Dear Colleague: For this month, the NEARI Press newsletter article recognizes the growing focus and importance on preventing the perpetration of sexu

   
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Dear Colleague:
For this month, the NEARI Press newsletter article recognizes the growing focus and importance on preventing the perpetration of sexual violence. This excellent overview article from the Centers for Disease Control and Prevention highlights the evidence for primary prevention strategies that can reduce sexually abusive behaviors in a variety of settings. This relatively new focus on preventing perpetration highlights the unique expertise that professionals in our field can offer to our communities as well as the opportunity we have to help promote early intervention for children and teens at risk to cause sexual harm. We hope this short article will open your eyes to new programs and possible directions both for your work and for our field.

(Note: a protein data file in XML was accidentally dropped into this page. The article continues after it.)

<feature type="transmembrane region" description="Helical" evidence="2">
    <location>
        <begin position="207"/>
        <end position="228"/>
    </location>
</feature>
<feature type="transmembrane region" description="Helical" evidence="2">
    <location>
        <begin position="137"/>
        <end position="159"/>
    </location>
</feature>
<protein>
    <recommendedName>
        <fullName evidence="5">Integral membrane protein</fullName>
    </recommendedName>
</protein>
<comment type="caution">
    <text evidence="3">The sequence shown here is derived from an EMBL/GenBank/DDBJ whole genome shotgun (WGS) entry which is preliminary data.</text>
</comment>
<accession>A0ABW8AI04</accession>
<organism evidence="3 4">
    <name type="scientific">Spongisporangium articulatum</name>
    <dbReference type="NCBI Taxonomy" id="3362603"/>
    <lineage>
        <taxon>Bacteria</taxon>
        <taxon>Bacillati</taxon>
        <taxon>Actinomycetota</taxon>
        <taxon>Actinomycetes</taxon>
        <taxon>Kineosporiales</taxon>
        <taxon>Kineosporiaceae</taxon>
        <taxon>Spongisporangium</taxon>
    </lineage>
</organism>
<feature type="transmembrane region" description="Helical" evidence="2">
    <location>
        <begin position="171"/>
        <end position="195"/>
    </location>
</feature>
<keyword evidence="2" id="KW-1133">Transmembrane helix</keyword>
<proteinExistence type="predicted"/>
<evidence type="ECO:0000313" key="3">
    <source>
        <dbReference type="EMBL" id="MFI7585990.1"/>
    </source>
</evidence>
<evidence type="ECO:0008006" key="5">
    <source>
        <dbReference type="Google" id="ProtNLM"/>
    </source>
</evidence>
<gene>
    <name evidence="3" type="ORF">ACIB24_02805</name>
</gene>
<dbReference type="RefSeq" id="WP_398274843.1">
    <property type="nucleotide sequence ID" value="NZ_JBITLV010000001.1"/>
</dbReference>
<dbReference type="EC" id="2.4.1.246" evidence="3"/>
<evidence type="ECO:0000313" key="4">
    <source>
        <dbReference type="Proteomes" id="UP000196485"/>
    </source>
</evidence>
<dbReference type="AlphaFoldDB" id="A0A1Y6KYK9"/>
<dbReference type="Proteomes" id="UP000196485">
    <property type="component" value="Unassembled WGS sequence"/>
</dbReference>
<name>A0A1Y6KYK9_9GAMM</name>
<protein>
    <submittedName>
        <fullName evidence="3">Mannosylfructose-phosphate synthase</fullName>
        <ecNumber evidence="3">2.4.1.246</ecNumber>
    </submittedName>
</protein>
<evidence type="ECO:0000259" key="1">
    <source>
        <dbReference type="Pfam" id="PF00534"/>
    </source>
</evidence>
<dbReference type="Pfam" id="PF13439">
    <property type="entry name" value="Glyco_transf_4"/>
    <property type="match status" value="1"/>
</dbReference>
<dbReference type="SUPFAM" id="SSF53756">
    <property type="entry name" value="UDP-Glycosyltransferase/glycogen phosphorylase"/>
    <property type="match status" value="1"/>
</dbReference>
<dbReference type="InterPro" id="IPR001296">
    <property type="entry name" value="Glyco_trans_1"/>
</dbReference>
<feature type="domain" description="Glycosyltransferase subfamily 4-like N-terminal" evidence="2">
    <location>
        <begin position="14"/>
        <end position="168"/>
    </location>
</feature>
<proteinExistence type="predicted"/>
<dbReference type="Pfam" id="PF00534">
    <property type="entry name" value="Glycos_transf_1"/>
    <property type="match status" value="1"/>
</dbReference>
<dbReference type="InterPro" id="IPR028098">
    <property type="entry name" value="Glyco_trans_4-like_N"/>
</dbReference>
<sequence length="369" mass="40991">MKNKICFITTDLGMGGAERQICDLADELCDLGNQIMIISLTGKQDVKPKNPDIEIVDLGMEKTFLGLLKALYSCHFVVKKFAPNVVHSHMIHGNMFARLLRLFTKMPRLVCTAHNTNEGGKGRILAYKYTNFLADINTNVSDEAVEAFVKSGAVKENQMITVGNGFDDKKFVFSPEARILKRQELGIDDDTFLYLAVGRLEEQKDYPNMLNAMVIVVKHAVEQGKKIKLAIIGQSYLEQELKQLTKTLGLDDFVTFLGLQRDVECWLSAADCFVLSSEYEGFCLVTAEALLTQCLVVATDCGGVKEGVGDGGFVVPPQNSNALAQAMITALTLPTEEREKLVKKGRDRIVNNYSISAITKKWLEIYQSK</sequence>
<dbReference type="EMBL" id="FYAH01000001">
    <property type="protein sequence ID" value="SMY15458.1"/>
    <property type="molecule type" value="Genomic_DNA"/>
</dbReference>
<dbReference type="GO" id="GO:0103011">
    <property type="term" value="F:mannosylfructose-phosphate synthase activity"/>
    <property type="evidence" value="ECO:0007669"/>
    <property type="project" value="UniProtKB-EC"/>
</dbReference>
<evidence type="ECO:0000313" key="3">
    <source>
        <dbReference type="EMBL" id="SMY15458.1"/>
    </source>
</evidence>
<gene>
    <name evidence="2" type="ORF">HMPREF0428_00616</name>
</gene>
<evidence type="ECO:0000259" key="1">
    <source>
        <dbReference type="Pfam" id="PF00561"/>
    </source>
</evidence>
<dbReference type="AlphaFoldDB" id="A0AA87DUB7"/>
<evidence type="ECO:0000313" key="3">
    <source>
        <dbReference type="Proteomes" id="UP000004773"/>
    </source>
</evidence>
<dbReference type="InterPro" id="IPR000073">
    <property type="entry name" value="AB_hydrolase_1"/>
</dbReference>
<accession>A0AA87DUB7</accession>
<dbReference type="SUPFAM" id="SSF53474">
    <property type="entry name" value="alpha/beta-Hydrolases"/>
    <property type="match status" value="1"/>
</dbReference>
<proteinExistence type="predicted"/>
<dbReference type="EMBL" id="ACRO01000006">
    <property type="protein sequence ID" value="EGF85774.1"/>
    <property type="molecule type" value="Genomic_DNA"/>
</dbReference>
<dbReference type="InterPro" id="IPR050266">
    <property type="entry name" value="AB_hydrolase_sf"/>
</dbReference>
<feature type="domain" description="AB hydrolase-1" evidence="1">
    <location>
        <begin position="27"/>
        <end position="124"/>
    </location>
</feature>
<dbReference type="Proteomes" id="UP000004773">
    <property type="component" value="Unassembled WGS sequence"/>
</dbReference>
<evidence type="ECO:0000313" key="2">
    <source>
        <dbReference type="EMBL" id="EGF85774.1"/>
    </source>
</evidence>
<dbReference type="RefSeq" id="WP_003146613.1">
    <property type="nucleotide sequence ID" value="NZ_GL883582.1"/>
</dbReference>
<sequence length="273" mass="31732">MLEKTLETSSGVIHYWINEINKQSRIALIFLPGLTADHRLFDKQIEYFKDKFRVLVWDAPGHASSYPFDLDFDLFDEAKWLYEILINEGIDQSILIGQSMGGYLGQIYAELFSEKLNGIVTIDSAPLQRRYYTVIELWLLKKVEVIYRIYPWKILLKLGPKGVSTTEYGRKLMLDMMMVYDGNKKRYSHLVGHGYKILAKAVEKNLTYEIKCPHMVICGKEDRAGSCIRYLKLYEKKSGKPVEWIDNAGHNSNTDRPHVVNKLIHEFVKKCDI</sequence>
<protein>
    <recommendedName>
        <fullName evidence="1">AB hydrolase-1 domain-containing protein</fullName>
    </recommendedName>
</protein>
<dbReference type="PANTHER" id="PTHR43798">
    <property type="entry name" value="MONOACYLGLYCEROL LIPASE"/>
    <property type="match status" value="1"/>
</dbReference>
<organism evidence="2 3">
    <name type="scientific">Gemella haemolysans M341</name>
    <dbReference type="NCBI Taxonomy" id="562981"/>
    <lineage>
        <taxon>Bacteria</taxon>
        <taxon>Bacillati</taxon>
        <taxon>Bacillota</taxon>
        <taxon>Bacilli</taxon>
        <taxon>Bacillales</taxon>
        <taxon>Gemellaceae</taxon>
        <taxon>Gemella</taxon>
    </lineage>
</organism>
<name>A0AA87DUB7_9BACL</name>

As always, if you have any other questions or suggestions for future newsletter topics, please don't hesitate to contact us.

Sincerely, Joan Tabachnick and Steven Bengis

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Review of Perpetration Prevention Programs

by Steven Bengis, David S. Prescott, and Joan Tabachnick

The Question
Are there evidence-based programs that show a reduction in the first-time perpetration of sexual abuse?

The Research
A recent review by DeGue, Valle, Holt, Massetti, Matjasko, and Tharp offers the first systematic review of primary prevention strategies for sexual violence perpetration. The goal of this review was to offer an overview of the existing research in the area as well as to identify the evidence for best practices based upon sexual violence behavioral outcomes. The researchers stated that although many programs exist to reduce the risk for victimization, the metric that is most essential is a decrease in the rate of sexual violence perpetration to ultimately stop the harm.